When using the opcode you will need more opcode budget as this call requires 5700 and a Smart Contract call is limited to 700. This can be achieved by grouping calls to this method with additional calls that execute a
noop operation which should return success. To see an example of doing this, checkout the example code.
The AVM has had the
ed2559verify opcode available since version 1 of the AVM. This opcode is useful, however it requires that the program hash be appended to any data that needs a signature verification. With AVM 7, the
ed25519verify_bare opcode is now available. This opcode allows an arbitrary message signed by a specific ed25519 private key to be verified. This opcode takes three parameters: the message, the signature of the message, and the public key of the signer. The opcode returns a 0 (sig not verified) or 1 (sig verified) depending on whether it succeeds.
from pyteal import * from beaker import * class DemoEd25519VerifyBare(Application): """Examples for teal ops that are new for AVM 7""" @external def ed25519verify_bare(self, msg: abi.String, sig: Signature, *, output: abi.Bool): """ Verify signature on arbitrary message Cost: Takes 1000 ops """ return output.set(Ed25519Verify_Bare(msg.get(), sig.get(), Txn.sender()))
When using the opcode you will need more opcode budget as this call requires 1900 and a Smart Contract call is limited to 700. This can be achieved by grouping calls to this method with additional calls that execute a
noop operation which should return success. To see an example of doing this checkout the example code.
sha3_256 opcode is now available and allows hashing data using SHA3_256. This opcode only takes one parameter: the data to hash. This opcode returns a 32 byte array containing the hash of the data.
from pyteal import * from beaker import * class DemoSha3256(Application): """Examples for teal ops that are new for AVM 7""" @external def sha3_256(self, to_hash: abi.String, *, output: abi.DynamicBytes): """ Cost: 130 """ return Seq( output.set(Sha3_256(to_hash.get())), )
replace2 and replace3 opcodes
The AVM offers two new opcodes for string replacement. Both opcodes perform a replacement within a string at a specified start location with a second string. The primary difference between the two opcodes is that the first opcode
replace2 substitute_string is passed the substitute string as an argument, not on the stack. The
replace3 opcode uses all three parameters from the stack, the first is the string to execute the replace on, the second is a uint64 specifying the start location within the source string to start the replace and the third parameter is substitute string. Note that the result of this operation will fail if the result of a replace would return a string that is longer than the original string.
from pyteal import * from beaker import * class DemoReplace(Application): """Examples for teal ops that are new for AVM 7""" @external def replace( self, orig: abi.String, start: abi.Uint64, replace_with: abi.String, *, output: abi.String, ): """ replace(abcdef, 1, xyz) => axyzef cannot _grow_ original string """ return output.set(Replace(orig.get(), start.get(), replace_with.get()))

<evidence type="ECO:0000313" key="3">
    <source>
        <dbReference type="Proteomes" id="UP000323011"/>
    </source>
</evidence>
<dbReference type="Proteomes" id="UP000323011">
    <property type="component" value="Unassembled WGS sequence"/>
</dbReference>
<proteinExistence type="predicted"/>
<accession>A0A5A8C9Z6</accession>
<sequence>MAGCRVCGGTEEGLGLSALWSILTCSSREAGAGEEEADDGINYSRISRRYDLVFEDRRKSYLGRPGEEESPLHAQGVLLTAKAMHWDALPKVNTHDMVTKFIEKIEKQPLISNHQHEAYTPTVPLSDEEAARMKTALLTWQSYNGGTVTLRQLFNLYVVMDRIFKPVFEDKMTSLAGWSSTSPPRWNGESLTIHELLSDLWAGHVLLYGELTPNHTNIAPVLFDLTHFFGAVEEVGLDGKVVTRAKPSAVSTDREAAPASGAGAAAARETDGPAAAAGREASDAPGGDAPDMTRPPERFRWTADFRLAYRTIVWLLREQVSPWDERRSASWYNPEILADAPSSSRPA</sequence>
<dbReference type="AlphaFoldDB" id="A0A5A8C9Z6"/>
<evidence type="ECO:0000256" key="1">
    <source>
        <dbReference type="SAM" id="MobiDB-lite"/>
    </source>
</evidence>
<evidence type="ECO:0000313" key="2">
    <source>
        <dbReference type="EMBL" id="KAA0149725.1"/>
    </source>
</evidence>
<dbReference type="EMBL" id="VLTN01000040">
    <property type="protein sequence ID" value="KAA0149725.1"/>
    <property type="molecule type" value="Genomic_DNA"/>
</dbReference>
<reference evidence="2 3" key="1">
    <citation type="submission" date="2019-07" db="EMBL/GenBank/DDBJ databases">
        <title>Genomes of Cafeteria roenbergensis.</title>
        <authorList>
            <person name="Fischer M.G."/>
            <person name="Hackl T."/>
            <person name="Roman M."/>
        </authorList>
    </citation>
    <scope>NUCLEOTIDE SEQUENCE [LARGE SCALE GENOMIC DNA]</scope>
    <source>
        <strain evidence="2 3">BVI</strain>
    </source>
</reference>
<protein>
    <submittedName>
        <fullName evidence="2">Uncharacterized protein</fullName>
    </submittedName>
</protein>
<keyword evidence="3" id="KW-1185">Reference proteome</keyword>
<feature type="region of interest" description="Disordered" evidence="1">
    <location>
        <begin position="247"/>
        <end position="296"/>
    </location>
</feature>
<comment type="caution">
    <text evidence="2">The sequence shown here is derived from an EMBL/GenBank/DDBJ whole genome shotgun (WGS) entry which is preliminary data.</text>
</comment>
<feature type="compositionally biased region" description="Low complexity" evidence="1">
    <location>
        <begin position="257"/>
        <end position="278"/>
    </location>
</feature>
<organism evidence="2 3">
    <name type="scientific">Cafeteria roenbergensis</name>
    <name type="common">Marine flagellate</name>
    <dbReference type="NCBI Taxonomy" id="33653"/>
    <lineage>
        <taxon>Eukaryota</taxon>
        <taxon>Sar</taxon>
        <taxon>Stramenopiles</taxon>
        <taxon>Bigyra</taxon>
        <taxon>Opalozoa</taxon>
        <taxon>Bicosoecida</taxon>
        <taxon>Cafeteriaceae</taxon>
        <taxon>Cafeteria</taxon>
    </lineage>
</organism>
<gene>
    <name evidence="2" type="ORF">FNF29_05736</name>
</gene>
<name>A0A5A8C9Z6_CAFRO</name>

For the vast majority of use cases, JSON objects should be parsed before passing them as parameters to a Smart Contract call. If this is not an option for your application, the
json_ref opcode can be used to parse the various parts of the JSON object. This opcode takes two parameters: the json object as bytes and the key to use to extract a particular value. This opcode supports getting uint64, string, and object values (nested sections of the primary JSON object). This opcode can be called with TEAL using
json_ref JSONString, or
json_ref JSONObject. In Pyteal this can be called using
JsonRef.as_object(object,key). The opcode cost of this opcode is proportional to the size of the object being parsed.
from pyteal import * from beaker import * #Using PyTeal ABI named tuples class JsonExampleResult(abi.NamedTuple): string_key: abi.Field[abi.String] uint_key: abi.Field[abi.Uint64] obj_key: abi.Field[abi.String] class DemoJsonRef(Application): """Examples for teal ops that are new for AVM 7""" @external def json_ref(self, json_str: abi.String, *, output: JsonExampleResult): """ Cost: 25 + 2 per 7 bytes of A (JSON object) """ return Seq( (s := abi.String()).set( JsonRef.as_string(json_str.get(), Bytes("string_key")) ), (i := abi.Uint64()).set( JsonRef.as_uint64(json_str.get(), Bytes("uint_key")) ), (o := abi.String()).set( JsonRef.as_object(json_str.get(), Bytes("obj_key")) ), output.set(s, i, o), )
Values that are Base64 encoded (standard or URL) should be decoded before passing them as a parameter to a Smart Contract call. The preferred method is to use non encoded byte strings. If that is not an option for your application, the
base64_decode opcode is now available and will decode the encoded value. This opcode takes one parameter which is the encoded bytes and is called in Teal with either
base64_decode URLEncoding or
base64_decode StdEncoding. In PyTeal this method can be called using either
Base64Decode.url(data). This opcodes cost is directly related to the size of the data being decoded.
from pyteal import * from beaker import * class DemoBase64Decode(Application): """Examples for teal ops that are new for AVM 7""" @external def b64decode(self, b64encoded: abi.String, *, output: abi.String): """Base64Decode can be used to decode either a std or url encoded string Cost: 1 + 1 per 16 bytes of A Note: IF you have the option to decode prior to submitting the app call transaction, you _should_. This should _only_ be used in the case that there is no way to decode the bytestring prior to submitting the transaction. """ return output.set(Base64Decode.std(b64encoded.get()))